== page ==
More than a decade on Wall Street and multiple years as a tech executive have taught Christa Quarles a key skill — how to get things done efficiently.
Quarles is the CEO of OpenTable, an online restaurant reservation company that seats more than 20 million diners each month. The company, owned by the Priceline Group, has generated $45 billion spent at restaurants over the past two decades.
Quarles described how the environment at one of her previous employers was very roundabout and indirect, which killed productivity.
"People were not always super direct," Quarles told CNBC. "You had these meetings where nobody was really saying what the meeting was about, or there was a meeting before the meeting so there were no surprises in the meetings."
Quarles shared four key steps to having an insanely productive meeting.
Being direct in communicating the meeting's purpose is the first step, the executive said.
"I just want to have meetings where the purpose is clear," she said. "There is an objective."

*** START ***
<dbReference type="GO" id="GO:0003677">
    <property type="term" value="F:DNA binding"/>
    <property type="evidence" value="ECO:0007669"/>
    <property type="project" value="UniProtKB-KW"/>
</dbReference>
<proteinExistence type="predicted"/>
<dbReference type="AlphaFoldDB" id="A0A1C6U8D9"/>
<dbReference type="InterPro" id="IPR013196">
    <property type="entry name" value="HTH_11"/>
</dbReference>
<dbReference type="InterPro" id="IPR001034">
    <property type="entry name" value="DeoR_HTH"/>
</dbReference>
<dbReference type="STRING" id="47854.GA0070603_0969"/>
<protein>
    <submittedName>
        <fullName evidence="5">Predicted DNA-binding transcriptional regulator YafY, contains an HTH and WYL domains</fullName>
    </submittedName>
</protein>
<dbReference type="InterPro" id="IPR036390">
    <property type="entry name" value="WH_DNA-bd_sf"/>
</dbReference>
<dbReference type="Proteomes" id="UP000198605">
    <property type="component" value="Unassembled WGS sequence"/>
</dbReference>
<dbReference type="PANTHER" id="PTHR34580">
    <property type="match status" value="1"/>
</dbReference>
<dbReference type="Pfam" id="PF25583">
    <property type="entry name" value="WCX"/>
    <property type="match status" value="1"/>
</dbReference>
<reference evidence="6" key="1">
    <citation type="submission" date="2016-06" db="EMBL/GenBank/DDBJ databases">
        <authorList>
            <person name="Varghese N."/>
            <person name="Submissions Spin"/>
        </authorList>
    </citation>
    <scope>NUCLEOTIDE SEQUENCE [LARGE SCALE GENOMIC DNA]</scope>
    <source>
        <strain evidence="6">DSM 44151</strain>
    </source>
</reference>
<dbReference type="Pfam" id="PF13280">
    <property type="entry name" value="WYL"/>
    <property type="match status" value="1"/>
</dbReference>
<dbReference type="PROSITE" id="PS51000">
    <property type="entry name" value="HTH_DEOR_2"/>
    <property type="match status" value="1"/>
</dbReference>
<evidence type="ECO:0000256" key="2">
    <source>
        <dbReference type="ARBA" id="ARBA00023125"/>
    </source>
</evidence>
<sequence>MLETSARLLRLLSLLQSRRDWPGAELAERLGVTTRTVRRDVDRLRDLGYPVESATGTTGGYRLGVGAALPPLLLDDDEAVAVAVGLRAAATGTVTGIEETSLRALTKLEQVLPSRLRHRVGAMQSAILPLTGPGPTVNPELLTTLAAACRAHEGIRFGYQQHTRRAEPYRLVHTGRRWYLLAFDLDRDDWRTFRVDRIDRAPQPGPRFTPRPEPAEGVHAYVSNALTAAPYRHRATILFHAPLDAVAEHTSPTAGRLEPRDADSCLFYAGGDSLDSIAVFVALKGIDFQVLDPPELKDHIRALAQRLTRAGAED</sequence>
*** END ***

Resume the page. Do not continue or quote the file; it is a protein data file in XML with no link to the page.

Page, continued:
Then break that objective down into small action steps, Quarles added.
"There's a to-do list," she said. "There's an outcome. We're not just sitting there dithering for a while."
"I'm a big, big believer in action and accountability," the CEO said. "So how do we do that in a meeting? And outside meetings?"
Setting clear goals and discussing the feasibility of those goals with employees is crucial, she said.
Checking back in on to-do lists is also important, Quarles added.
"I'm a huge believer in a good, fierce debate and collaborative decision-making," Quarles said.
Make sure your ideas are "battle tested" in meetings, Quarles said. Ideas that are "battle tested" have been scrutinized for their potential flaws and have been improved upon, according to the CEO.
"By the time you get out into the broader market, the ideas have been battle tested," Quarles said. "You're going to be stronger because you've thought through all the solutions."
For this executive, it's important to foster a culture of incorporating multiple people's ideas to find the best solution.
"It's not about your idea or my idea," she said. "It becomes a hybrid. We're going to take 30 percent of your idea, 20 percent of yours and 50 percent of yours. Then we're going to make it a better animal."
"You have to want all those viewpoints and not be afraid of them," she added. "They're there for you to carve out a better path for you and your organization."